DENTON — Millions of Denton County honey bees slated to be killed have actually saved their own lives.
Some of those bees thrived for nearly two decades on the University of North Texas campus in Denton, but this year, something changed.
Back in March, we first told you UNT's plan to remove three to four million bees living in a brick wall at the school's Radio, TV and Film building.
"They sawed into wall, removed the brick," explained university spokesman Buddy Price.
And that's exactly what is happening this weekend. The bees, the hives, and even parts of the wall are coming out.
One of the colonies has been there for 18 years; the other, nearly three years.
The university had been willing to let them stay until they started getting aggressive.
"There were concerns about leaving them here because literally thousands of students walk down the sidewalk every day," Price said.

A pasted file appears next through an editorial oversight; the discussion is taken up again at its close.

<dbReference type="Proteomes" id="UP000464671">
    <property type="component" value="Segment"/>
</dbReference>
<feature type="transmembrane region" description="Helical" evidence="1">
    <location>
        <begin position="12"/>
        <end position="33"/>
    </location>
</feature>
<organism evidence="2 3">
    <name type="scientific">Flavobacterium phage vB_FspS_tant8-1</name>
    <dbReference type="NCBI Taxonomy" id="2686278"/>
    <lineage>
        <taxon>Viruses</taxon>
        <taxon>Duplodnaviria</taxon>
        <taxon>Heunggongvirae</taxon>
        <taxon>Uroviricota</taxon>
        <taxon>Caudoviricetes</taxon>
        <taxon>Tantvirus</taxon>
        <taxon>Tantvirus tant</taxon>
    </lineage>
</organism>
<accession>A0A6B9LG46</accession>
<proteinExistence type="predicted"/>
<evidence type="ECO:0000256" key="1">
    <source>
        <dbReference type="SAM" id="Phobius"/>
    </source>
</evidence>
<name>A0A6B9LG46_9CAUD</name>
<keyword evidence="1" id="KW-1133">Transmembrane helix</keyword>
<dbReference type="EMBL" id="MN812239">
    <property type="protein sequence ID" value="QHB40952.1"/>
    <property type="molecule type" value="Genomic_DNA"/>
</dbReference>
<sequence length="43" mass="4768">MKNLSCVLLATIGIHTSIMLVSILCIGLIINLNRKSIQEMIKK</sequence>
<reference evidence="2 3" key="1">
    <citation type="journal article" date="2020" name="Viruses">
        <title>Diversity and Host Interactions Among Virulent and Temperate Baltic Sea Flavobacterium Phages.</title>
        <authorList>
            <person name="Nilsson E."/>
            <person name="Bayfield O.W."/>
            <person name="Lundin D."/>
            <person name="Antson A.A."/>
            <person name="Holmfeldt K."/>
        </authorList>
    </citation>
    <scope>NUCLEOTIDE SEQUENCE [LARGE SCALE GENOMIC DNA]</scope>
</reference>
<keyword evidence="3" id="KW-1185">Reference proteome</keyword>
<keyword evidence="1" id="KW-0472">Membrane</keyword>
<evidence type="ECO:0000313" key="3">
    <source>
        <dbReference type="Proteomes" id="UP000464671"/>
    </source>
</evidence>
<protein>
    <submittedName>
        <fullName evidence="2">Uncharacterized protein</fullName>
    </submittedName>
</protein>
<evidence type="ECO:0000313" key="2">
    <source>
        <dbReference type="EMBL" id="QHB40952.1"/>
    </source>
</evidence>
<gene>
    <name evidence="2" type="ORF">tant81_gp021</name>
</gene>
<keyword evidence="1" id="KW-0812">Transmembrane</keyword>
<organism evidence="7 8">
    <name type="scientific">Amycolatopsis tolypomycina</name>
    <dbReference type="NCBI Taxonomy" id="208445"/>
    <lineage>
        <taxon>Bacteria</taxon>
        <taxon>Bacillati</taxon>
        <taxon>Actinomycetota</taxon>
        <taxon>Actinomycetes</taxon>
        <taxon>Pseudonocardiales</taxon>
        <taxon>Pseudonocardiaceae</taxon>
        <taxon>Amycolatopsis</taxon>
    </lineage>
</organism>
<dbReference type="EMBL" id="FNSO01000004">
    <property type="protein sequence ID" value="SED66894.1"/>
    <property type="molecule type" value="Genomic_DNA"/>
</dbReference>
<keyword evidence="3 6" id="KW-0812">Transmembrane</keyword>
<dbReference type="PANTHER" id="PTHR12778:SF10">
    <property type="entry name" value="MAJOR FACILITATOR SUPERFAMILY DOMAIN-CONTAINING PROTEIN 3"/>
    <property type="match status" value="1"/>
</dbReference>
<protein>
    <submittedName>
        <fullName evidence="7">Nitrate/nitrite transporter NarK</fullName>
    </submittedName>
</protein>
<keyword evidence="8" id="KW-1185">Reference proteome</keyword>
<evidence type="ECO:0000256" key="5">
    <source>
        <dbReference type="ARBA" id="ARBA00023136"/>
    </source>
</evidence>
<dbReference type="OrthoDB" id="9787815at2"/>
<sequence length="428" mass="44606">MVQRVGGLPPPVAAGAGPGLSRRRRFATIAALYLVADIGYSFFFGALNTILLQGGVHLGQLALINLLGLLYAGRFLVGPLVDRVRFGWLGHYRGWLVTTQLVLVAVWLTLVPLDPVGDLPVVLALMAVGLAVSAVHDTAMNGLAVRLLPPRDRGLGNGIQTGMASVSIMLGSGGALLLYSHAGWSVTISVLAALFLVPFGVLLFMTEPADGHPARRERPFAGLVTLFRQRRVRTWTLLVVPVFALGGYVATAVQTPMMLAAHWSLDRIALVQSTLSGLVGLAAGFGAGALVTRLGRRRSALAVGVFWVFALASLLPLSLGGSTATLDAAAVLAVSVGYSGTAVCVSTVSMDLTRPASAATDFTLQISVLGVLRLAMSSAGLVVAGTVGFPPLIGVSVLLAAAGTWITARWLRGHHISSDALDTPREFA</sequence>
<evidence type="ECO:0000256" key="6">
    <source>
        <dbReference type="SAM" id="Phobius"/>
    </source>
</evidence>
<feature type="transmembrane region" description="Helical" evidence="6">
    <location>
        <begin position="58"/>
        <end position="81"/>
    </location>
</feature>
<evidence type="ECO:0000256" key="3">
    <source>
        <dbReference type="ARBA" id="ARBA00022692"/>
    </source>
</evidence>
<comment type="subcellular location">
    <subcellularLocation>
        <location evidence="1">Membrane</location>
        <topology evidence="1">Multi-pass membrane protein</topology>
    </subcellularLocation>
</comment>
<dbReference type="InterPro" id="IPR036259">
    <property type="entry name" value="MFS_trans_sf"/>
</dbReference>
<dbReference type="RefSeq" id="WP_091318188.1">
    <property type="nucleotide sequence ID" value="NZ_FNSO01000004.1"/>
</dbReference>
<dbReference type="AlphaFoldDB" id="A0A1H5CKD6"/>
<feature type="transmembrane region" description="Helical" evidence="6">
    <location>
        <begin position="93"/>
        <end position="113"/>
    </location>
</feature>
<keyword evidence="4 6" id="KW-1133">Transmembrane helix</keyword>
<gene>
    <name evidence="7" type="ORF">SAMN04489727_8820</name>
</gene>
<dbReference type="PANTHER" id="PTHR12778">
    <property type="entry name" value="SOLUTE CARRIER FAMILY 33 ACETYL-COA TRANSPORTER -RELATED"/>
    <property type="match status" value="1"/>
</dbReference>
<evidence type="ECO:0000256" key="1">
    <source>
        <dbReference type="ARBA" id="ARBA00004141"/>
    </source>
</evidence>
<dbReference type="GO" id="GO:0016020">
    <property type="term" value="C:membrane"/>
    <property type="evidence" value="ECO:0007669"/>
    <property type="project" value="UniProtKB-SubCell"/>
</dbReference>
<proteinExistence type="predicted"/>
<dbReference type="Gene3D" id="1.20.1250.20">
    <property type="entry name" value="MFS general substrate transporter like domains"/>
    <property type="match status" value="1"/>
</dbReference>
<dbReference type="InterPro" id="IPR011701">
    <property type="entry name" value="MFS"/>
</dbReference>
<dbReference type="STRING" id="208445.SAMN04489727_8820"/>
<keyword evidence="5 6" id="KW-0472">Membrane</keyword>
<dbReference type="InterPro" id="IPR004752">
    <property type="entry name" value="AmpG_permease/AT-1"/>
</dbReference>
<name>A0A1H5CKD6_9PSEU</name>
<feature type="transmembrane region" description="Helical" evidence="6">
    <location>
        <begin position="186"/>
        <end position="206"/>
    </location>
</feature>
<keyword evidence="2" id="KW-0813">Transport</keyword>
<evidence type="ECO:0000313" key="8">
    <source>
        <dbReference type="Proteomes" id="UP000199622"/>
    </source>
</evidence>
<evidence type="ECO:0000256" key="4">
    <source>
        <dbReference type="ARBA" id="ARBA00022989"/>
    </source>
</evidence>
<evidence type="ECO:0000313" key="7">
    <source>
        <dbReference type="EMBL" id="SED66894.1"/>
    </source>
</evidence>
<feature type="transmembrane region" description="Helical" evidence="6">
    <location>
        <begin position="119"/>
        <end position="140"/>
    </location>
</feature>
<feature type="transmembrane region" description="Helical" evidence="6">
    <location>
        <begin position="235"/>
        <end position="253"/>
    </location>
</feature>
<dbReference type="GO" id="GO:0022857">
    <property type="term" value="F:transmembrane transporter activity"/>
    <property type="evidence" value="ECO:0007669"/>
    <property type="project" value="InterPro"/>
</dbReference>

UNT had been planning to exterminate the colonies; then they found something that saved the bees' lives.
"They investigated and realized there was damage to the building, so they had to remove them, and remove them safely," Price said.
Well-protected beekeepers are using a vacuum to capture the bees, which will be given to local beekeepers, where they can recolonize.
The bee removal procedure will continue on Sunday, so several buildings and a parking lot on campus may still be closed off.
Everything should re-open on Monday, but repairs to the building's wall will take two weeks.